The struggling Cleveland Cavaliers (6-9) must go to Miami where they will face the reigning Eastern Conference Champion Heat (11-5).
In some ways, both teams are having similar starts to their seasons as they had last year. The Cavaliers started off showing some spunk, winning games here and there, threatening the .500 mark, before the wheels came off.
The Heat started off better this year than they did last year, but they come limping into their first game with Cleveland, a team not exactly having things go as smoothly as they had hoped.
Of course, we all remember what happened in last year’s December 2nd matchup. The Heat sparked their season back into form and never looked back. The Cavaliers never looked back either. They just allowed defeat into their hearts and went on to set an NBA record losing streak.
So what’s going to happen this time? Will the results be the same? Probably. Look, the Heat are a vastly superior team to the Cavaliers and the game is in Miami. The Cavaliers should lose this game. Who’s going to defend LeBron? Can Antawn Jamison disrupt Chris Bosh? How can the Cavs possibly slow down the Miami transition game when the Heat are so good at forcing turnovers and the Cavaliers are so turnover prone?
Well, ok, you get the point. The Cavaliers should lose this game. But as Bowers so astutely pointed out over the weekend, it’s not about winning. It’s about the performance you give out there on the court. This is no time for the Cavaliers to panic or to give up on this season. We’re not even a month into things yet. The Cavaliers have issues to iron out, sure. So do most teams. The Cavaliers just have less talent than most teams. This is nothing to get worked up about. But there has to be some effort shown.
The Heat will be without Dwyane Wade once again. Erik Spoelstra will use a starting lineup of Mario Chalmers, James Jones, LeBron James, Chris Bosh, and Joel Anthony. That gives a glimmer of hope to the Cavs. Rather than chasing Wade all over the court, Anthony Parker now just has to stick like glue to James Jones on the perimeter. LeBron’s focus on playing in the post has been inspiring to see this year. He finally seems to get it, and he’s been punishing smaller defenders in the post, particularly in the 4th quarters, all year long. Omri Casspi best be ready to have his hands full with his post defense tonight.
The Cavaliers will feature a starting lineup of Kyrie Irving, Anthony Parker, Omri Casspi, Antawn Jamison, and Anderson Varejao. You could actually make an argument that the Cavaliers have positional advantages at PG and C. Chalmers is a decent enough PG and Norris Cole has raised eyebrows, but Kyrie Irving is having a better season than either of those guys. Anderson Varejao sometimes struggles defending bigger opponents for long stretches, but Varejao has clearly been better than Anthony this year.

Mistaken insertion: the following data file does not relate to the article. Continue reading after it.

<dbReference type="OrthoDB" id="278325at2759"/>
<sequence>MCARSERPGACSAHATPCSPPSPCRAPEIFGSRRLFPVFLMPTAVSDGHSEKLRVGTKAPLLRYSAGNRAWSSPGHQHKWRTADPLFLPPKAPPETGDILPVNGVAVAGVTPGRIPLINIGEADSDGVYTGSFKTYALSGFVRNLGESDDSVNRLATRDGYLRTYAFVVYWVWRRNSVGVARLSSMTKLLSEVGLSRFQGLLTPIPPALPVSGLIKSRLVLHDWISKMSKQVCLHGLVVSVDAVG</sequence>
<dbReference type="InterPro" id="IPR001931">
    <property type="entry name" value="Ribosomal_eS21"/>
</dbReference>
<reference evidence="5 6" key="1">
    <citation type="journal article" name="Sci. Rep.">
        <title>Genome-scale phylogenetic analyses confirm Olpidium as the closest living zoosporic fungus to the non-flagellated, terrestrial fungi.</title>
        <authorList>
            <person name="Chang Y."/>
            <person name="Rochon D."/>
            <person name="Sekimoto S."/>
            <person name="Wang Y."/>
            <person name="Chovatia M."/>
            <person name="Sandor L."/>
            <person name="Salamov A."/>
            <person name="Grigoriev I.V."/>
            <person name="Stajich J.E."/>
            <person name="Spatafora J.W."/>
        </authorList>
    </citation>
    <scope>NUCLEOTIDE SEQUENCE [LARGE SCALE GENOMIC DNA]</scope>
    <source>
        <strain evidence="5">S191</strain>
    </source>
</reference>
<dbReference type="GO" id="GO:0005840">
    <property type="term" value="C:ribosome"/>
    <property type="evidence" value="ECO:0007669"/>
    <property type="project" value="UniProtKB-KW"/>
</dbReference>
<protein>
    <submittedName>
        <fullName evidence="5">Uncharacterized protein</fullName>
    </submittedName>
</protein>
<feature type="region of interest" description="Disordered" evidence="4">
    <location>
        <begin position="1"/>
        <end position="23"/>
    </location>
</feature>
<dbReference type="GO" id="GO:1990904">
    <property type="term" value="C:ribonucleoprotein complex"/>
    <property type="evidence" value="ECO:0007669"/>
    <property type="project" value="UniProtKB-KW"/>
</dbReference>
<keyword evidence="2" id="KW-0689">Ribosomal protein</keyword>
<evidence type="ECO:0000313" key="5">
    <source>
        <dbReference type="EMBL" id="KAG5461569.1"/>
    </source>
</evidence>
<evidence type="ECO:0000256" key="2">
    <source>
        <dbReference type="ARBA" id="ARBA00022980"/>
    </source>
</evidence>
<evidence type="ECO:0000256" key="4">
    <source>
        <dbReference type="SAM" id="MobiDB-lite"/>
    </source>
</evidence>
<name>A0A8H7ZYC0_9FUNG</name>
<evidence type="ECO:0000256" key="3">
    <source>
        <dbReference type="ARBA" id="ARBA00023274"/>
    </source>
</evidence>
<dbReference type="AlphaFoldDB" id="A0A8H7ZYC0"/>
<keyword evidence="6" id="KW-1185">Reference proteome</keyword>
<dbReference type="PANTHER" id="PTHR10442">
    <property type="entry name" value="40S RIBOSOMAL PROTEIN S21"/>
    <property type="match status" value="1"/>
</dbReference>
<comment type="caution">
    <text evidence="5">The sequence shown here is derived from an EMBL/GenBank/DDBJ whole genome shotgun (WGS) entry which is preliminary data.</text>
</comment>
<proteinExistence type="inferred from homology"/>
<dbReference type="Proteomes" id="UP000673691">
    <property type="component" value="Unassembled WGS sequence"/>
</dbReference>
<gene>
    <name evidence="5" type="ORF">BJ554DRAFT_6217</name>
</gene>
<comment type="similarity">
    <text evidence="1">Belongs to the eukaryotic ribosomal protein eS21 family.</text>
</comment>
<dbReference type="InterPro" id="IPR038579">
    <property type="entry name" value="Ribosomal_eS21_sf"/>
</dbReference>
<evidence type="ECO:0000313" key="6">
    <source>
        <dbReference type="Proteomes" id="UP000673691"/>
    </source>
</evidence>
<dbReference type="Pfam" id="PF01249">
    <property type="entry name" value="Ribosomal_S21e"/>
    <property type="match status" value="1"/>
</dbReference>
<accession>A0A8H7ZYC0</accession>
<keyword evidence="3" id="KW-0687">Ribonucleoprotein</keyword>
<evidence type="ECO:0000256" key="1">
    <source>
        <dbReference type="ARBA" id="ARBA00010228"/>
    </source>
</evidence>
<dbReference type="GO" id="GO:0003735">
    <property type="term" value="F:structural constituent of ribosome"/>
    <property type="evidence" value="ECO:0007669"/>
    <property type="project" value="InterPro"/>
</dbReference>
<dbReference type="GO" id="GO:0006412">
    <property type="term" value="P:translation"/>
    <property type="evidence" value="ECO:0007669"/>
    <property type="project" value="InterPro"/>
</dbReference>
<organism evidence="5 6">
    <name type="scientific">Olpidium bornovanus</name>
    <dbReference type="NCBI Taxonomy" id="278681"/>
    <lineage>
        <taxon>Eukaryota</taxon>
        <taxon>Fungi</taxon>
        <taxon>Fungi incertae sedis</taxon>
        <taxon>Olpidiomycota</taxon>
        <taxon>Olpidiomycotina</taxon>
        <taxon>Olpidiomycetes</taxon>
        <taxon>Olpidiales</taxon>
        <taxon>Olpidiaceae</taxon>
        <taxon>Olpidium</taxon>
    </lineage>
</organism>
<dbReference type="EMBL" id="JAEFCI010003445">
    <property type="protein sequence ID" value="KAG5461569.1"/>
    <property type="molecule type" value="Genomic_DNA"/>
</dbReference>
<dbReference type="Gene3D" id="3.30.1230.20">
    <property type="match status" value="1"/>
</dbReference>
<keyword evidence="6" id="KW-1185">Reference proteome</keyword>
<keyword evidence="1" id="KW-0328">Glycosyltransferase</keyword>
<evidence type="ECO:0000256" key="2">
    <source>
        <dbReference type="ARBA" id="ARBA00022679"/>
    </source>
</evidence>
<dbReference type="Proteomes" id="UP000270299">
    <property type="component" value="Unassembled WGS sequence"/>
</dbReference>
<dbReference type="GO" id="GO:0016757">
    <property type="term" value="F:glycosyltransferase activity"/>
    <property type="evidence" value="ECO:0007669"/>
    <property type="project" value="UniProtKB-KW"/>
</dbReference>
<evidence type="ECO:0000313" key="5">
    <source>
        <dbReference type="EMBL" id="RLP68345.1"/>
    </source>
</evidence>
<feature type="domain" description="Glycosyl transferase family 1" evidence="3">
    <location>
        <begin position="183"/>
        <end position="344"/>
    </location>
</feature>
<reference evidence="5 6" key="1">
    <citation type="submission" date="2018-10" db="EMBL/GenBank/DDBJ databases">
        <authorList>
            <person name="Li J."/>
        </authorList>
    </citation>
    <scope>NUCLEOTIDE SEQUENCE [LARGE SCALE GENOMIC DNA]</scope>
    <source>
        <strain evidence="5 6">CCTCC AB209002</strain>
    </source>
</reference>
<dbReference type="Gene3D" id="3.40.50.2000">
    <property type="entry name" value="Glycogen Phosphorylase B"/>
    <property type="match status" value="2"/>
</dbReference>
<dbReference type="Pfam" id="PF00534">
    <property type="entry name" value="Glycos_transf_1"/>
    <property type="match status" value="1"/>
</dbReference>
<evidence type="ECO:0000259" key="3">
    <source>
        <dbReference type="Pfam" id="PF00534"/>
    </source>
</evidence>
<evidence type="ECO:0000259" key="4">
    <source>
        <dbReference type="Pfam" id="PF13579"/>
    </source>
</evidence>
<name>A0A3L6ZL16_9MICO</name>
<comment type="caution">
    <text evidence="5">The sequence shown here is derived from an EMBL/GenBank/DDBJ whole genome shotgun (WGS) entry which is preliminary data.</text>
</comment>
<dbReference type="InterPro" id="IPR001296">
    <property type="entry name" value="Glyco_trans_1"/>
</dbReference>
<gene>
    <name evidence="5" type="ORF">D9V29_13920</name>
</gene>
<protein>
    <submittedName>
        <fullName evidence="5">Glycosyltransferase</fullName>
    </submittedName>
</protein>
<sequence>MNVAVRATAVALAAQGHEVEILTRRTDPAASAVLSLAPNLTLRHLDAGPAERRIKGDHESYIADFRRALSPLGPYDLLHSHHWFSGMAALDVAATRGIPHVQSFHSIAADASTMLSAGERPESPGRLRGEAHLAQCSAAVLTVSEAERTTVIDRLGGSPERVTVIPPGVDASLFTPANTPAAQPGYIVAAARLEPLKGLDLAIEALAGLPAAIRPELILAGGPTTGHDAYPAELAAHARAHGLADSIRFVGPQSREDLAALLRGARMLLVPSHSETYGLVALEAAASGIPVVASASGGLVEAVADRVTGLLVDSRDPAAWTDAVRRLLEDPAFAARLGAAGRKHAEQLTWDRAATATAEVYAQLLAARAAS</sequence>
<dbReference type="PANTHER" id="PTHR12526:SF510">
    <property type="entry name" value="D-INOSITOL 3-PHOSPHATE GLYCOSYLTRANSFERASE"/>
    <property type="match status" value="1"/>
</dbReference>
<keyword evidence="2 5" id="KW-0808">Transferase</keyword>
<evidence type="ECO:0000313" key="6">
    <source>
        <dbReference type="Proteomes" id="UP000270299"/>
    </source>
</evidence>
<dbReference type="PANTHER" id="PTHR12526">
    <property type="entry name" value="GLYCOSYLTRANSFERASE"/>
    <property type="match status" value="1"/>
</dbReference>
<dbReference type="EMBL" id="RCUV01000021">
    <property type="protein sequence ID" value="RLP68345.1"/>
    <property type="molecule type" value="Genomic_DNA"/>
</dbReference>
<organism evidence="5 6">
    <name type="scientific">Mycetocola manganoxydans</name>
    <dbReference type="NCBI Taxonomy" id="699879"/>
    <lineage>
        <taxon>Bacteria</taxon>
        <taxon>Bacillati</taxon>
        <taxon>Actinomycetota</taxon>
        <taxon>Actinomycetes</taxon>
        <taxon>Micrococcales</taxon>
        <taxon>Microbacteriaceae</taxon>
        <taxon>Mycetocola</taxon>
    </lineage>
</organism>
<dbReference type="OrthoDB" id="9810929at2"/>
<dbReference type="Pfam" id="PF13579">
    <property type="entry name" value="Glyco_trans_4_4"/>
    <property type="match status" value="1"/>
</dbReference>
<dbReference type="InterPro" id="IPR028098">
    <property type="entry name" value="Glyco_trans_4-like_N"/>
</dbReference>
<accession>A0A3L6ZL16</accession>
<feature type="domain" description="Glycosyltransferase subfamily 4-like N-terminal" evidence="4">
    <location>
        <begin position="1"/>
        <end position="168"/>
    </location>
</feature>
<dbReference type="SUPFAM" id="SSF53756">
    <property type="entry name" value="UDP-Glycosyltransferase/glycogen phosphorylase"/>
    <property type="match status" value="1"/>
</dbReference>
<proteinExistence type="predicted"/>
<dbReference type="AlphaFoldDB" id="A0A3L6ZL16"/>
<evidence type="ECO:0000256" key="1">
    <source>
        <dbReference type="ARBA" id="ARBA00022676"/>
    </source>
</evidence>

The Cavaliers need to find a way to exploit these weaknesses. If they play Miami straight up, the Heat will win easily. The Cavaliers need to start to do a better job taking advantage of positional matchups and opponent weaknesses. I expect to see LeBron helping out on Irving a lot tonight. LeBron doesn’t mind defending the point and with Casspi’s struggling offensive game, it’s just that much easier for him to do.
I’ve written in the past about how many players actually see their efficiency plummet when joining LeBron, and that continues to be the case with Shane Battier who is by far having the worst season of his career. With the exception Mike Miller (who has played really well in his 4 games), the Heat bench is pretty short. Cole, Udonis Haslem, Eddy Curry, Terel Harris have all been decent, but with Wade out, the Cavs’ bench needs to be a huge plus. Tristan Thompson’s ankle will be something to watch. The Cavaliers could really use his size and energy against the Heat bench.
Forget about all the nonsensical side-stories surrounding this game. It’s all a bunch of rubbish. This is just a regular season game between a great team and a bad team. But the bad team has some quality young players who we continue to watch develop and grow. I like watching them play these kinds of matchups. It shows us how far the rookies have come and how very, very far they still have to go.